God's love is amazing! Maybe you are feeling overwhelmed like Jesus or daunted like me. No matter what you are going through, God is right there waiting for you to cry out "Abba Father" and to pour your heart out to Him. When we place our burdens into His hands, our Abba Father can cover us in His loving, healing balm of peace and renewed hope.

Prayer: Abba Father, we thank you for loving us unconditionally and intimately. Thank you for choosing us to be Your beloved children. We are grateful for the example Your Son, Jesus, is for us and for the sacrifice he so graciously made on our behalves. We cry out to you as he did, Abba Father, in our times of overwhelm and trouble and ask that Your love and peace cover us like a healing balm. Fill us with the hope of knowing You are gracious and Your mercies are new every day. Help us to seek Your will always. In Jesus' name, Amen!


I am hosting the Words of Hope monthly blog link-up. Please stop by and visit the blogs of my dear friends who have linked-up their posts below and be inspired by their words of hope as well. Be blessed, dear ones so that you can be a blessing to others!



Friday, February 10, 2017

How We Place Christ at the Center of Our Homeschool

Our faith is a very integral part of our lives. It is one of the reasons we homeschool my son. How do we place Christ at the Center of our homeschool? I'm glad you asked.


I'll start with the most obvious example: Bible lessons. Using various age appropriate curriculum, we work on topic based lessons that will help strengthen our faith walk and increase our knowledge of the Bible.

Language Arts:

Language Arts provides a great opportunity to offer a Christian worldview through various books. For example, the Chronicles of Narnia not only take us on a fun voyage to a different time and a new land all while implementing imagery and themes that point to Christian values. My son loves reading The Prince Warrior series by Priscilla Shirer and The Boxcar Children series by Gertrude Chandler Warner. Not only do I enjoy reading these series with him but I also appreciate knowing that what I'm reading is wholesome.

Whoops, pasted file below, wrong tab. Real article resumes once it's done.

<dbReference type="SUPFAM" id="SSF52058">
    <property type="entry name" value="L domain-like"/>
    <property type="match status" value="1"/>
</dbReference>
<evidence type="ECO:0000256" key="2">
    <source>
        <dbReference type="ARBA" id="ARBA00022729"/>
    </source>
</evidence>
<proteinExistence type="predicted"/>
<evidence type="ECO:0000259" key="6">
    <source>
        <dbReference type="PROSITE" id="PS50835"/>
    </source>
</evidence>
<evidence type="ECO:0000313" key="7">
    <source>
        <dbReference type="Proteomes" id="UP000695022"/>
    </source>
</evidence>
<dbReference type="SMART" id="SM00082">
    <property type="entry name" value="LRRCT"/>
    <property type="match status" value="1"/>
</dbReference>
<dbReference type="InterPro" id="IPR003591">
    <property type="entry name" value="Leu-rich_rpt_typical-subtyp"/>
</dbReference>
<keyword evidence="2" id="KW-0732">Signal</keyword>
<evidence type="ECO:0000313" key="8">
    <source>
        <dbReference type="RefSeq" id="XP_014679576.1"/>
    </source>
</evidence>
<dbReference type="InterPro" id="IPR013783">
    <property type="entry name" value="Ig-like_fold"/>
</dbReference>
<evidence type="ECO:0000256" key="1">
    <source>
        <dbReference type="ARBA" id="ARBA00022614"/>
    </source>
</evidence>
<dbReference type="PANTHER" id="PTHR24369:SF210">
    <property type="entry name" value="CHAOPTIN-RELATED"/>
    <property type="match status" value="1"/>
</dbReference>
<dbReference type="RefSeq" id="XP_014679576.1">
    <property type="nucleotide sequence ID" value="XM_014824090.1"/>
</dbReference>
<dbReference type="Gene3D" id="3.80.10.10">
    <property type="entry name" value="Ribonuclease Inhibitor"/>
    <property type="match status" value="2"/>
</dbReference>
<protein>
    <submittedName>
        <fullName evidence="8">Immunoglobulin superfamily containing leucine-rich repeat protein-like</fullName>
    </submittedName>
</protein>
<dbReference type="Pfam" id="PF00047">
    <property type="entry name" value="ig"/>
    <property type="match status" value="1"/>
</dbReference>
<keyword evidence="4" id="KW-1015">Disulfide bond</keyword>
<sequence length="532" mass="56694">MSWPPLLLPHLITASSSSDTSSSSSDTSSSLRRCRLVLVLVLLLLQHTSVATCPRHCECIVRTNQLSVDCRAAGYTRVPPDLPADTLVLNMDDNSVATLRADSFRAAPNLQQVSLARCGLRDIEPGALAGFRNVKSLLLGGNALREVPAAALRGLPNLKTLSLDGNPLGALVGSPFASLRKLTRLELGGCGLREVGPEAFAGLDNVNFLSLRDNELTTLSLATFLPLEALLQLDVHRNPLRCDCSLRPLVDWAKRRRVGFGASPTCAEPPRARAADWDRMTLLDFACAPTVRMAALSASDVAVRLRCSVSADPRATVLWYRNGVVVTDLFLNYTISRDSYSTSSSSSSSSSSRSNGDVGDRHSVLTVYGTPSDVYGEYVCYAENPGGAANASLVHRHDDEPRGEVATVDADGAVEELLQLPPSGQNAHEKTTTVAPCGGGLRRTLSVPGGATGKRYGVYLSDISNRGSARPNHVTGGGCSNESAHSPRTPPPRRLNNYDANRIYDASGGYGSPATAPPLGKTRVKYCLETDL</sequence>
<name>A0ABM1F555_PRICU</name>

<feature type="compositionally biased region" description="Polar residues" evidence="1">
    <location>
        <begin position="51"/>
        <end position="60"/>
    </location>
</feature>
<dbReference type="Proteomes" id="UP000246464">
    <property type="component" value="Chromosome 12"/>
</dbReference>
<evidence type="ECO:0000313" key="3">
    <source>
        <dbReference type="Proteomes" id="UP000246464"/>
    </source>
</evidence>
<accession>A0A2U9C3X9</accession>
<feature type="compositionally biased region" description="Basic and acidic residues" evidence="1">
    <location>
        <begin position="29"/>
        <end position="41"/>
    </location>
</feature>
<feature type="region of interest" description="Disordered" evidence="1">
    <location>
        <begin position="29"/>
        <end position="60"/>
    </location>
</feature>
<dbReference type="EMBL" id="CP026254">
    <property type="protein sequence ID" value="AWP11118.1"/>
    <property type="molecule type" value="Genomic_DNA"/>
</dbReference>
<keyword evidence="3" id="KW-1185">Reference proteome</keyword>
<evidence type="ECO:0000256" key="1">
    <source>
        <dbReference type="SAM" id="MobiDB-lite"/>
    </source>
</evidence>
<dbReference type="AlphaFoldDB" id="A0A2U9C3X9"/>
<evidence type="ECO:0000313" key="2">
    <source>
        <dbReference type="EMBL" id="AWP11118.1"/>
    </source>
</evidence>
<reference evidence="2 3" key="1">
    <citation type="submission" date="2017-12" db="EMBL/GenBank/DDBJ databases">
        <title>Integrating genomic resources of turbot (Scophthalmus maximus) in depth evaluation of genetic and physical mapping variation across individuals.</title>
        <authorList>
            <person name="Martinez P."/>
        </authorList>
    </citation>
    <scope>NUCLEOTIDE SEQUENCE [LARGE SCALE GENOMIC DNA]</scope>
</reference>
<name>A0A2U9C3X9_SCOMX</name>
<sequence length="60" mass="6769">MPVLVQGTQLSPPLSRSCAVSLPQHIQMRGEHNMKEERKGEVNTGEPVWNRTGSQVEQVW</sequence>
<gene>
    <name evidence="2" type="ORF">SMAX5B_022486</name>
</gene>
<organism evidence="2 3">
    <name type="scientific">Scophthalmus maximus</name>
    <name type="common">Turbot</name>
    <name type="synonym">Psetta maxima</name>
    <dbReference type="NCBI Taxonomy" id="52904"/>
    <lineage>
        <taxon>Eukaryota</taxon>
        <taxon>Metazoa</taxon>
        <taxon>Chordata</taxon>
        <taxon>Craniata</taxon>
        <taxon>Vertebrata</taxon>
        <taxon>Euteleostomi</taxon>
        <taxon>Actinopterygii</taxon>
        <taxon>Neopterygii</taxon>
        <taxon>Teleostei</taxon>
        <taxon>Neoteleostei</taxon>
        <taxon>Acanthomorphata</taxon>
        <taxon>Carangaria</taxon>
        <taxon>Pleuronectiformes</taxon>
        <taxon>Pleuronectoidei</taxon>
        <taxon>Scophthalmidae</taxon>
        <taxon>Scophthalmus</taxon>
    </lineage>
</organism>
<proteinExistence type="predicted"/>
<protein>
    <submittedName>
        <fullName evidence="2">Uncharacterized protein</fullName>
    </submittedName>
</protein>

This year we are studying American History. One of the tools we have utilized is Drive Through History: American History. Host Dave Stotts not only indicates accurate historical facts about our nation's history but he also identifies key Christian points as well. We've also been using the Civil Rights Movement curriculum from as well. Again, I appreciate knowing that what we're reading and watching is wholesome and comes from a Christian worldview.


For Science, we are studying biology/animal science. Science is one educational area where it is extremely important to ensure our lessons come from a creationist viewpoint. This is why we chose Exploring Creation with Biology from Apologia.

When we strive to be in Christ and have Him live in and shine through us, we need to make a conscious effort to place Him at the center of all we do. By placing Christ at the center of our homeschool, my son not only receives an excellent education in a safe environment but he also gets a strong Biblical foundation, good morals, and manners which are sadly lacking in our world today.

To read about how other homeschooling families make Christ the center of their homeschools, stop by the Home School Review Crew Blog.

Thursday, February 9, 2017

Blogging Through the Alphabet - Letter D

Blogging Through the Alphabet - Letter D Is for Discipline

Today, I will be looking at the word Discipline as we continue our Blogging Through the Alphabet series. Discipline can have either positive or negative connotations. How we Discipline can make all of the difference.